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This article has been peer reviewed. It is the author’s final published version in BMC Cancer, Volume 18, Issue 1, November 2018, Page 1172.

The published version is available at Copyright © Ewens et al.


BACKGROUND: Germline mutations in BAP1 have been associated with BAP1-Tumor Predisposition Syndrome (BAP1-TPDS), a predisposition to multiple tumors within a family that includes uveal melanoma (UM), cutaneous melanoma, malignant mesothelioma and renal cell carcinoma. Alternatively, somatic mutations in BAP1 in UM have been associated with high risk for metastasis. In this study, we compare the risk of metastasis in UM that carry germline versus somatic BAP1 mutations and mutation-negative tumors.

METHODS: DNA extracted from 142 UM and matched blood samples was sequenced using Sanger or next generation sequencing to identify BAP1 gene mutations.

RESULTS: Eleven of 142 UM (8%) carried germline BAP1 mutations, 43 (30%) had somatic mutations, and 88 (62%) were mutation-negative. All BAP1 mutations identified in blood samples were also present in the matched UM. There were 52 unique mutations in 54 tumors. All were pathogenic or likely pathogenic. A comparison of tumors carrying somatic vs. germline mutations, or no mutations, showed a higher frequency of metastasis in tumors carrying somatic mutations: 74% vs. 36%, P=0.03 and 74% vs. 26% P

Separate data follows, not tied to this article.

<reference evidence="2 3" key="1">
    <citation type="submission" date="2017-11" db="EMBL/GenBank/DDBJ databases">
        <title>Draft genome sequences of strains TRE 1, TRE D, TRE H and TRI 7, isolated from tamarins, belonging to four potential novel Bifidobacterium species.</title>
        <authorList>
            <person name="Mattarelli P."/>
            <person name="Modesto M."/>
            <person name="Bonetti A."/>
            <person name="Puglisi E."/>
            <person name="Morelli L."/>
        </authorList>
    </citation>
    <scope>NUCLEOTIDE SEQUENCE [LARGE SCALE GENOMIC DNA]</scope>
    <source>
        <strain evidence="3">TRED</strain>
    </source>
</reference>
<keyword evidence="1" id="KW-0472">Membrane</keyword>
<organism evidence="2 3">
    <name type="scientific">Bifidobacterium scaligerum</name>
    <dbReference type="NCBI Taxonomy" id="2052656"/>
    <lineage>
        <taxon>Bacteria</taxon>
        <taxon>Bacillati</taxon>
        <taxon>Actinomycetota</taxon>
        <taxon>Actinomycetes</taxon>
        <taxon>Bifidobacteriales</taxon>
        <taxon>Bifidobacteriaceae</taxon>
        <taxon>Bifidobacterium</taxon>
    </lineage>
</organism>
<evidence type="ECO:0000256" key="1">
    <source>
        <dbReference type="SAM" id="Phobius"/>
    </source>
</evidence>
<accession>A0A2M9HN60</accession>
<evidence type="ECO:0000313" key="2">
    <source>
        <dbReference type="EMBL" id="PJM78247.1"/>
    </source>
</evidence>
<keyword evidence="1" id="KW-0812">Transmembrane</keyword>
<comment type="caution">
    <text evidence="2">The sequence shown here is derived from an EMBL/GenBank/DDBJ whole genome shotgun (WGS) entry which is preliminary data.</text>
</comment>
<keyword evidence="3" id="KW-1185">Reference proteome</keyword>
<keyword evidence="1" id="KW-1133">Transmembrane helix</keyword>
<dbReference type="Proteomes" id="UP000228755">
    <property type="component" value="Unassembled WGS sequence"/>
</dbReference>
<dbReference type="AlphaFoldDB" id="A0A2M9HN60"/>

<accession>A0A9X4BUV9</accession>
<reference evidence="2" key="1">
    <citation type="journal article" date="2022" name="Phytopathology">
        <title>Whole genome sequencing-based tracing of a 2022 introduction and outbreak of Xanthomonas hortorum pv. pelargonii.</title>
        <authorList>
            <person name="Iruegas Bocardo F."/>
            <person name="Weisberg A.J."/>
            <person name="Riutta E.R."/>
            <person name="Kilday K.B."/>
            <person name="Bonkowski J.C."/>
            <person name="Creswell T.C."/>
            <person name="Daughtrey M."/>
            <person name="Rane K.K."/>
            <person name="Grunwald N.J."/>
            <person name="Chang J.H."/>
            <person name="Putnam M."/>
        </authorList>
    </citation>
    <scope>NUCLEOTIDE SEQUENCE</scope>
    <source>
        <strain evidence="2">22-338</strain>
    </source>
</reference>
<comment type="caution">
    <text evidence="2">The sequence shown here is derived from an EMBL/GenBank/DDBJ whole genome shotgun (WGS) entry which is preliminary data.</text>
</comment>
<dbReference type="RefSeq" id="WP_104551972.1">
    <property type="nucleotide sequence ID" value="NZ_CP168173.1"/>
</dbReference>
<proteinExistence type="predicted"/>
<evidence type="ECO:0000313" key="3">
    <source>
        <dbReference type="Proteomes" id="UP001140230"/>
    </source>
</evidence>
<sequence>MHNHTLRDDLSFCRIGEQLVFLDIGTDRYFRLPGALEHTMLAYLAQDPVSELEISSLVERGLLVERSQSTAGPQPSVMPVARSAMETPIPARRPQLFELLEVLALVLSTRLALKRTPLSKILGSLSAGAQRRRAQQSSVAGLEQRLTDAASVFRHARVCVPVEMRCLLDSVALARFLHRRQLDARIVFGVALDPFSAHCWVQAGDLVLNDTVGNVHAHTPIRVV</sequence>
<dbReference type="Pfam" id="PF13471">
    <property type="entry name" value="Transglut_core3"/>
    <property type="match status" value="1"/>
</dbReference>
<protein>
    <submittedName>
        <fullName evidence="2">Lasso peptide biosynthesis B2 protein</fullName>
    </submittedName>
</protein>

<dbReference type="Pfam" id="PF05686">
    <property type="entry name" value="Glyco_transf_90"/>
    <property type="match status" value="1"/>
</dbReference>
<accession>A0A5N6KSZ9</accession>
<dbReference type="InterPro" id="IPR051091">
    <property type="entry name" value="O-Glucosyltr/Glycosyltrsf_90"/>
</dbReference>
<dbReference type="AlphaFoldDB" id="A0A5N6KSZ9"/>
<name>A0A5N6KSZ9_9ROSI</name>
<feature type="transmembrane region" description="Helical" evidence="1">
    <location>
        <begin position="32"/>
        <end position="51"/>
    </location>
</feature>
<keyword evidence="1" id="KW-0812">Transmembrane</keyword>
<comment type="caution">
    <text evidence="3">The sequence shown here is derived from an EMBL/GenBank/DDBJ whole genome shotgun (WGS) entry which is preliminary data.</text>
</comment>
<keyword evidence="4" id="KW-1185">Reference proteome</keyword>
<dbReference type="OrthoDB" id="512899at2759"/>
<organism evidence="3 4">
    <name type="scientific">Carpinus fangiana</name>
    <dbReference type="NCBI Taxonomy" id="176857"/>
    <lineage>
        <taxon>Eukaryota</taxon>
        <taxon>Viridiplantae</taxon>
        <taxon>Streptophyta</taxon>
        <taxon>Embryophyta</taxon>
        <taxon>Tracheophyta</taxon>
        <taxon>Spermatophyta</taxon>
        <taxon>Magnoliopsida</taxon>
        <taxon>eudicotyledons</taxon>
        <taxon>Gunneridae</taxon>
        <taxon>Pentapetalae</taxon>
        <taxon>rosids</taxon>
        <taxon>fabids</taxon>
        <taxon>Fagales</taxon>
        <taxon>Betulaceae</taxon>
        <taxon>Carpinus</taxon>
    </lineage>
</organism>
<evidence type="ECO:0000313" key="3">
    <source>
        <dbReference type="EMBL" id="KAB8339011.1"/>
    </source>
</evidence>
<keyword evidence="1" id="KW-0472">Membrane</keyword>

CONCLUSIONS: Defining germline vs. somatic nature of BAP1 mutations in UM can inform the individual about both the risk of metastasis, and the time to metastasis, which are critically important outcomes for the individual. This information can also change the cascade screening and surveillance of family members.

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Creative Commons License
This work is licensed under a Creative Commons Attribution 4.0 License.

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